Cognition/Linguistics: September 2011 Archives

Understanding Speech Recognition

| | Comments (0)

One of the dreams of solving the captioning backlog is to rely on speech recognition. I do have to say that speech recognition is far more effective at time than I would have dreamed, but still my intuition has told me it's not entirely working. A fascinating article from Robert Fortner on "The Unrecognized Death of Speech Recognition", essentially backs up the intuition with some hard numbers. He notes that accuracy has not improved much since the early 2000s and that in most cases, the rate is not within human tolerance (humans apparently have about a 2% error rate and even that can lead to some pretty ridiculous arguments).

When Speech Recognition Works

Speech recognition can be effective in two situations

  1. Specific context (airport kiosk, limited menu commands) - even here though it should be noted that it's pretty darn easy to frustrate the average health insurance voice recognition system so that they give up.
  2. Specific speaker - Speech recognition is effective when trainied on a single voice, and the training time is shorter than it used to be. For captioning purposes, this means that if a single speaker makes the original audio (e.g. faculty lecture) or someone else repeats what's on the audio (the captioner), speech recognition is pretty effective.

By the way, in the recent Second Accessibility Summit, Glenda Sims noted that correcting an inaccurate transcript is more difficult than starting from scratch.

What Speech Recognition Is

To understand why speech recognitin isn't improving, you should consider the task it's trying to perform. When human ears listens to language, it hears a stream of separate words and sounds and groups those into words and sentences. The reality is that speech is a continuous sound waves with very subtle acoustic transitions for different sounds (see images below, the bottom ones are the spectograms that phoneticians use). Your ears and brain are doing a lot of processing to help you understand that that person just said.

Two Wave Forms for Two words

Your brain not only breaks up sound waves, it also accounts for the acoustics of different genders, different regional accents,filtering out different types of background noise and it probably includes some "smart guessing" on what a word is as well (which doesn't always work). It's no wonder that replicating the functionailty of the mechanism is taking time.

Ingoring the Linguists

There's one factor that Robert Fortner points to - speech specialists are not always involved. As one IBM researcher claimed "Every time I fire a linguist my system improves"...but apparently there is an upper limit to this without more information. Maybe it's time to start rethinking the problem and if the programming team might need some outside experts.

Book Review: The Wisdom of Crowds (via Clickers?)

| | Comments (0)

In the spirit of continuing to clean my desk, my next book to review is The Wisdom of Crowds by James Surowiecki. I think a lot of people at ETS are familiar with the book, but I think it's worth explaining exactly how the wisdom is generated.

The term "Wisdom of Crowds" seems to suggest a scenario where people make decisions as committees, but that's not what it really is. Rather the "wisdom" comes from being able to tap into the results of multiple individual decisions rather than relying on a single committee or expert.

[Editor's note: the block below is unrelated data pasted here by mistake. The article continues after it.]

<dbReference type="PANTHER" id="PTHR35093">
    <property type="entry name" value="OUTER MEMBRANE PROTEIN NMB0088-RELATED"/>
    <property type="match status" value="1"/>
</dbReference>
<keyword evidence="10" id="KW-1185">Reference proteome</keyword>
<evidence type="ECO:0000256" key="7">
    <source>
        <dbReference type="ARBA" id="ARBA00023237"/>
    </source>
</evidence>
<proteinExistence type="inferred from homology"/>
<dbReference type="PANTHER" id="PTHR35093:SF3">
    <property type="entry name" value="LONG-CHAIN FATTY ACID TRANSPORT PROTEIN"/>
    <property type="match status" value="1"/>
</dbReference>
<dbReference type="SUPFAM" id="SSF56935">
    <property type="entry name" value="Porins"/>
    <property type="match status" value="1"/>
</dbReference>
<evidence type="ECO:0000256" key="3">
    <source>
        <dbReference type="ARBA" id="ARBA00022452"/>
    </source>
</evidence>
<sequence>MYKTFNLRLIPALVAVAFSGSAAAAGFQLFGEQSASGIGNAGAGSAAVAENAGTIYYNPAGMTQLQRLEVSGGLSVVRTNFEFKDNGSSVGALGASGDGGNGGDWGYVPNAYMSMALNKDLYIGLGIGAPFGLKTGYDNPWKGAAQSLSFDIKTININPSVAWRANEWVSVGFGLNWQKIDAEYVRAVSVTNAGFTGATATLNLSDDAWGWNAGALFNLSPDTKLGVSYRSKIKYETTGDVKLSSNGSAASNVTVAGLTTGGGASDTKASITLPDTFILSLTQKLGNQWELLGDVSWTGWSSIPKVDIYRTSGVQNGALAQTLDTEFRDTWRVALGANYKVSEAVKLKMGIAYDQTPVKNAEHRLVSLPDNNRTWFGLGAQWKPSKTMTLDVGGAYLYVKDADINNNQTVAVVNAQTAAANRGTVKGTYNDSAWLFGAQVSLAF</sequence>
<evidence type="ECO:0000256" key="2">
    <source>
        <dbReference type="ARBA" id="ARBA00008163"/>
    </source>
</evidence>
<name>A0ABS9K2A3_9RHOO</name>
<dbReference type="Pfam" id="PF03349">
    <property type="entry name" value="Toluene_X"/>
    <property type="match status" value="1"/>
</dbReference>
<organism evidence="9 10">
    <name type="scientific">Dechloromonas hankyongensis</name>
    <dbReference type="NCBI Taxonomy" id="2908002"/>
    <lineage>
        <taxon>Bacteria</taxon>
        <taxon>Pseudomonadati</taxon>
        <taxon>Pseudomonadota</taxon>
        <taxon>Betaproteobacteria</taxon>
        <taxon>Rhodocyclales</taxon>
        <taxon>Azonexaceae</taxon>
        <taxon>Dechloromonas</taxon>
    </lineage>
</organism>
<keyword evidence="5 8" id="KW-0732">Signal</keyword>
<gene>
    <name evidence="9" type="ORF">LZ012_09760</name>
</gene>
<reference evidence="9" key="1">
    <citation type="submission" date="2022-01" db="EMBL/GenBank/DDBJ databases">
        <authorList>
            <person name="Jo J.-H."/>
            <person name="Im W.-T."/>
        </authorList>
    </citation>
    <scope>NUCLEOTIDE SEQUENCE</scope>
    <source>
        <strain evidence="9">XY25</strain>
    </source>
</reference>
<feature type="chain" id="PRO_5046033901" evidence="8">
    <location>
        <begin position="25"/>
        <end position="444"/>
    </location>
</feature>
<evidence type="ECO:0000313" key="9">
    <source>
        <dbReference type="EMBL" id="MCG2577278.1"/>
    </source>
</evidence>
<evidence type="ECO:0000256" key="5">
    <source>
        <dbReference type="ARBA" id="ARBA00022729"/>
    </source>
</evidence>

A classic example is a contest to guess the weight of an ox. Individually, the guesses varied widely, but the average of the guesses was within one pound of the actual weight. It wasn't the case that the group decided the weight of the ox, but rather that the individual guesses added up to the correct answer.

I admit that I've always been a little skeptical of "collaboration" because I often equate with group think, but this kind of collective wisdom still values individual diversity. In fact, Surowiecki argues that you get the best results specifically when you can factor in individual input.

There are a lot of interesting applications to this concept in the book, but I think one of the most important is ensuring that you really ARE getting a diversity of opinion. One reason that anonymous voting is so important is that it does insure you are getting an accurate opinion from individuals and not votes partially based on social pressure.

Another situation this applies to is getting feedback from your students. I think a lot of us have experienced the eerie silence that follows the instructor's request for an answer, not to mention the awkward nods of agreement with slightly puzzled faces. Are the students agreeing with you or just trying to mirror your opinion?

One reason I like the concept of clickers is that it does enable the kind of high volume individual input needed to assess your students' actual thinking. We talk about how it can assess misconceptions (true), but sometimes it can access a wisdom you didn't know was there.

Earlier this week, I was talking about gender stereotypes in language and asking students if they could identify some stereotypes. In more than one case though, I saw some puzzled looks. I began to realize that some of my research may be getting out of date, at least in their circles.

I'm also reminded my personal guideline of multiple tabloid sources. If one tabloid claims a movie star is an alien spy, it's probably a lie. But if two more or tabloids independently have the same is probably true.